Make it Customizable

I personally prefer to connect with others through Twitter. But Twitter is not everyone’s cup of tea. Fortunately, there are dozens of resources out there. Don’t just tell teachers about the one thing that’s worked for you; focus on helping them find the one thing that’s going to work for them.

Affect the Culture

Getting connected is more than a hobby that devoted teachers do in their free time. It’s more and more becoming a way of life. Let it permeate the culture of your school. Talk openly about digital resources, your PLN, and ways your teachers can share and collaborate with local and national colleagues. Let the terminology and behaviors catch on.

Be Persistent for the Long Haul

You don’t have to convince everyone by tomorrow. Getting your colleagues connected is a slow work-in-progress that will take time, probably years. But stay open and positive with your message, and you’ll see that you’re affecting your colleagues’ mentality regarding the value of connectedness.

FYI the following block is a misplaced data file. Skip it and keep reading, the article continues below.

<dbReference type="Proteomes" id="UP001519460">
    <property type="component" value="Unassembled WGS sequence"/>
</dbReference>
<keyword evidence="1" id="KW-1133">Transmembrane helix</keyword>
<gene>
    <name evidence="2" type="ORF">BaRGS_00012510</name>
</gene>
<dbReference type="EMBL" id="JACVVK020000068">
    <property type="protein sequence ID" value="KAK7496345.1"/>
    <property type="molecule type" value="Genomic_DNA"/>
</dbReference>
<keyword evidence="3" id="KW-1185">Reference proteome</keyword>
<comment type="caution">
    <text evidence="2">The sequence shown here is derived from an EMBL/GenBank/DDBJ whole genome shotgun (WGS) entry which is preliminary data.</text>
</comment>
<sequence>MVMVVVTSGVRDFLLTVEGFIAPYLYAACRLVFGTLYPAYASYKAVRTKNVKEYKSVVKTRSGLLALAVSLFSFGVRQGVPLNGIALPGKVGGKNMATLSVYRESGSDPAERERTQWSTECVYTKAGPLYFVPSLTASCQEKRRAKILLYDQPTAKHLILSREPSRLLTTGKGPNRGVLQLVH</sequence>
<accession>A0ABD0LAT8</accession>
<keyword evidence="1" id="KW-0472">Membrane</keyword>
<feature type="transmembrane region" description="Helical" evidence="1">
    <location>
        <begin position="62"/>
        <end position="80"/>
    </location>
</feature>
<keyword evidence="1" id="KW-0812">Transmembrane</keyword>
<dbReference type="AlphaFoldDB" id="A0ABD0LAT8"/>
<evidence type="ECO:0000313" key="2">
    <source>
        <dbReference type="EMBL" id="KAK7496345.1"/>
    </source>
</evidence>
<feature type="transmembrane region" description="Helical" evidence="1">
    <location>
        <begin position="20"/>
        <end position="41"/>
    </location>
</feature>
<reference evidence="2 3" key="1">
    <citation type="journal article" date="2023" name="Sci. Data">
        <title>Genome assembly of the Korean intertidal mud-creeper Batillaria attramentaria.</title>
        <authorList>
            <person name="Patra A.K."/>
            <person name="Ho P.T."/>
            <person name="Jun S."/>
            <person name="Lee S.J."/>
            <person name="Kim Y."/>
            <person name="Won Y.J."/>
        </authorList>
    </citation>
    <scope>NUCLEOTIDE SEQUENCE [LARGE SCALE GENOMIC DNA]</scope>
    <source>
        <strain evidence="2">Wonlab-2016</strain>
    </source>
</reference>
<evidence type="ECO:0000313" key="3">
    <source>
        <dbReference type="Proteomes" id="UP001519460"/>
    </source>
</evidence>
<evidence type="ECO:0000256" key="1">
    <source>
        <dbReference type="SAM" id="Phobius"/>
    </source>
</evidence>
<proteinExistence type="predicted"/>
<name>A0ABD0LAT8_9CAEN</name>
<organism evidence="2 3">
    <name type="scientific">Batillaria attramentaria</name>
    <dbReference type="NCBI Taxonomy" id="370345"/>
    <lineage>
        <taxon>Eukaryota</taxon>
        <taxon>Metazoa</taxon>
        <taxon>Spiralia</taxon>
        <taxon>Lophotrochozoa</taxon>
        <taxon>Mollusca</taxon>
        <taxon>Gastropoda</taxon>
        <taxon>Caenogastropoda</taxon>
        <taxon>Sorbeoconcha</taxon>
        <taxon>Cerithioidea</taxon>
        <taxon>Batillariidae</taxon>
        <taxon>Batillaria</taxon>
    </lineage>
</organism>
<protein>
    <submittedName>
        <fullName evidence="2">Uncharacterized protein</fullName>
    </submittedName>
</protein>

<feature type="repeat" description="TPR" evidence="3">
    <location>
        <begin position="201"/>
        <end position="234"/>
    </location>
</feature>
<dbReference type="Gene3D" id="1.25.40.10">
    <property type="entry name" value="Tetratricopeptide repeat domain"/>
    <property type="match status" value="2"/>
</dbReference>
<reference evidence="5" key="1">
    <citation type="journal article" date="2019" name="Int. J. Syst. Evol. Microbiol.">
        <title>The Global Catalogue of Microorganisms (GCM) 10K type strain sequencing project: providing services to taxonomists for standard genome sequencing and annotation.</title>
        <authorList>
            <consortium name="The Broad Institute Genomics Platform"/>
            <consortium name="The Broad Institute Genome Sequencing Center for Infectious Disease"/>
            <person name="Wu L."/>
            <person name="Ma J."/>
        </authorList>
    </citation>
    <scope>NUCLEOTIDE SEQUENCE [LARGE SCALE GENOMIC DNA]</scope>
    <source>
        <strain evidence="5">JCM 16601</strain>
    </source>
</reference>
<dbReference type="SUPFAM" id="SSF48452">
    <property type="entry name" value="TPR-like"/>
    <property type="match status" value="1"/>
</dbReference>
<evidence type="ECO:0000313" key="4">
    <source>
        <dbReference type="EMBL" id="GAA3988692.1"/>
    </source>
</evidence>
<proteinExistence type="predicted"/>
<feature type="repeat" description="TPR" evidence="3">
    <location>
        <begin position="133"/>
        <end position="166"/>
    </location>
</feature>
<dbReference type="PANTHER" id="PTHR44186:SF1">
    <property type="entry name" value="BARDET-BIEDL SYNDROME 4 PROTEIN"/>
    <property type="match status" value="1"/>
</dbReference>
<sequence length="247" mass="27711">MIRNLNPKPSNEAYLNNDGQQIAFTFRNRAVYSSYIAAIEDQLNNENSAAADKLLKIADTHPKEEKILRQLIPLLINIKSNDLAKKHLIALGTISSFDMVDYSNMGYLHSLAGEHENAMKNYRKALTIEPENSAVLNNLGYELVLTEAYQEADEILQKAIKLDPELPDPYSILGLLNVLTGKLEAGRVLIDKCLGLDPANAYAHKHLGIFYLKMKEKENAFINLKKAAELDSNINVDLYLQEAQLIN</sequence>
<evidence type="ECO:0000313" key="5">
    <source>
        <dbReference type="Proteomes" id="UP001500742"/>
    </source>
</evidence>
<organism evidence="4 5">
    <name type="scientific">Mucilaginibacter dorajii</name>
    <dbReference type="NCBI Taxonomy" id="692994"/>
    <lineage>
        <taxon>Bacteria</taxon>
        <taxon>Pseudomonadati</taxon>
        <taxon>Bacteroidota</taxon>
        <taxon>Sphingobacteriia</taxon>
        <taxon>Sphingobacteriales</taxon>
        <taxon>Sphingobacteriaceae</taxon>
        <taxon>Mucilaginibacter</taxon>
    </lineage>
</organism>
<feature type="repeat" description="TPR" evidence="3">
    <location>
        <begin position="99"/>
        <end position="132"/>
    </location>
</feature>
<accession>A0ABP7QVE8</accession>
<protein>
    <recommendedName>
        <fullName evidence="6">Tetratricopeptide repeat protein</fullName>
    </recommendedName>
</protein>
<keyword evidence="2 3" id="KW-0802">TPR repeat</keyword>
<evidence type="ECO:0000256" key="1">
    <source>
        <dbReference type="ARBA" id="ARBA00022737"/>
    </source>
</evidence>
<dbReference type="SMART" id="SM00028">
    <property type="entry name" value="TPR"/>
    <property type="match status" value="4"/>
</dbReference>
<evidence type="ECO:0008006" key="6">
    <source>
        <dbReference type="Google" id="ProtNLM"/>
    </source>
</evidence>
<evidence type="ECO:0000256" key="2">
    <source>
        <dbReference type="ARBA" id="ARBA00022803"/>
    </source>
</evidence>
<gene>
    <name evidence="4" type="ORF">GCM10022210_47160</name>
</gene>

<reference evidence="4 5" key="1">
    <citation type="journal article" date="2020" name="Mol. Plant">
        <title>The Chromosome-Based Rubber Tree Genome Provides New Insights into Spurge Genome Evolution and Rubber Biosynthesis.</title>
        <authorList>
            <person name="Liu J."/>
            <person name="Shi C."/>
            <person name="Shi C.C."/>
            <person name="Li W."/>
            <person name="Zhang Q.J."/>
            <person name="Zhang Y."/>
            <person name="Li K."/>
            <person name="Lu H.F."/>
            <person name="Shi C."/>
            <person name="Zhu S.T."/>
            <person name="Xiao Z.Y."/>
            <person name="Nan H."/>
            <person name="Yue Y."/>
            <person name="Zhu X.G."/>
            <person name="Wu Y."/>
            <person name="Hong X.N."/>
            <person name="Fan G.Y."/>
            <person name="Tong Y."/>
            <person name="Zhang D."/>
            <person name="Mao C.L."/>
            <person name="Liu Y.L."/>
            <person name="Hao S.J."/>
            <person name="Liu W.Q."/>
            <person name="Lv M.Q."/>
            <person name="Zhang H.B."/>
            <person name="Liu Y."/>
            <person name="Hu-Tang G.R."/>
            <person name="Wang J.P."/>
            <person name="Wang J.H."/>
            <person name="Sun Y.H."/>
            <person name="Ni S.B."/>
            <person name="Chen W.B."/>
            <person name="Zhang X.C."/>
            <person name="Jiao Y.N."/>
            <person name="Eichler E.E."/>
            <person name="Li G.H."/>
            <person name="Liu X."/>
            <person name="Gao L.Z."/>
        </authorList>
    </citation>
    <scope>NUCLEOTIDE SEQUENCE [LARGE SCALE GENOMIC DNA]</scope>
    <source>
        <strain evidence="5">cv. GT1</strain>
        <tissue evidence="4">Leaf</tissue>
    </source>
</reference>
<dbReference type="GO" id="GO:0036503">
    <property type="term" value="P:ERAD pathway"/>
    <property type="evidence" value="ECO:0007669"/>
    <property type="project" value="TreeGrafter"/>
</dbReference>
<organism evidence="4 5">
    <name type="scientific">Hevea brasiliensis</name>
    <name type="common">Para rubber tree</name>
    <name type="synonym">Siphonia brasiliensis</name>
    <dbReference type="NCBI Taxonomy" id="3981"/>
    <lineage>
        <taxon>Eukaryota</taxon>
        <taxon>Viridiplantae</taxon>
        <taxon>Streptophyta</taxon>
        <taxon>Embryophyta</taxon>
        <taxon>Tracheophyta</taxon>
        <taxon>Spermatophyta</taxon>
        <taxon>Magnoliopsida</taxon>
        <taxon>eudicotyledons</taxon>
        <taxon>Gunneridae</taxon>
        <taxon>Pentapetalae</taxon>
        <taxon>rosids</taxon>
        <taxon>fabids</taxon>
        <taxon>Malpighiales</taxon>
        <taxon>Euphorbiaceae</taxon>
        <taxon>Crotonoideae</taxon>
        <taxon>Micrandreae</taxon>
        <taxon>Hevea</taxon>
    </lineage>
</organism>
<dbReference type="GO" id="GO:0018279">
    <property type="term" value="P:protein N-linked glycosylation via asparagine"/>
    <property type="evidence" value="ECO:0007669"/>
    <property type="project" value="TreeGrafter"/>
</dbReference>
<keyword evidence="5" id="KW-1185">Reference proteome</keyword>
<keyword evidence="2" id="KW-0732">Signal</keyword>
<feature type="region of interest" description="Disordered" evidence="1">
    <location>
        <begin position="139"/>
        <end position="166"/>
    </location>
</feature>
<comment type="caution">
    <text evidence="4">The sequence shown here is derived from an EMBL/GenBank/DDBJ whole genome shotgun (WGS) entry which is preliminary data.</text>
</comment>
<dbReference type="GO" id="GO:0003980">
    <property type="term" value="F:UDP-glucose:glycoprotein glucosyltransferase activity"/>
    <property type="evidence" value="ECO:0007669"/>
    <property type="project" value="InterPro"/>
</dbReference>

Don’t Be Forceful

Finally, remember that getting connected isn’t for everyone. Even if you realize it might have dramatically affected you as a professional, not everyone may be as ready to dive in. That’s OK. If your colleagues buy into it themselves, it’s much more likely to stick. If it’s forced upon then, then they’re likely to reject it the moment the pressure lets up. Be kind and encouraging.

How can you help your colleagues get connected? Tell us what you think of these suggestions, and share your own!

Jordan Catapano is a high school English teacher in a Chicago suburb. In addition to being National Board Certificated, he also has worked with the Illinois Association of Teachers of English and has experience as a school board member for a private school. You can follow him on Twitter at @BuffEnglish, or visit his website

Today's Poll

Which types of articles would you like to see from us in 2020?
Classroom Management
Classroom Activities/Games
Teaching Strategies
Technology in the Classroom
Professional Development
Total votes: 243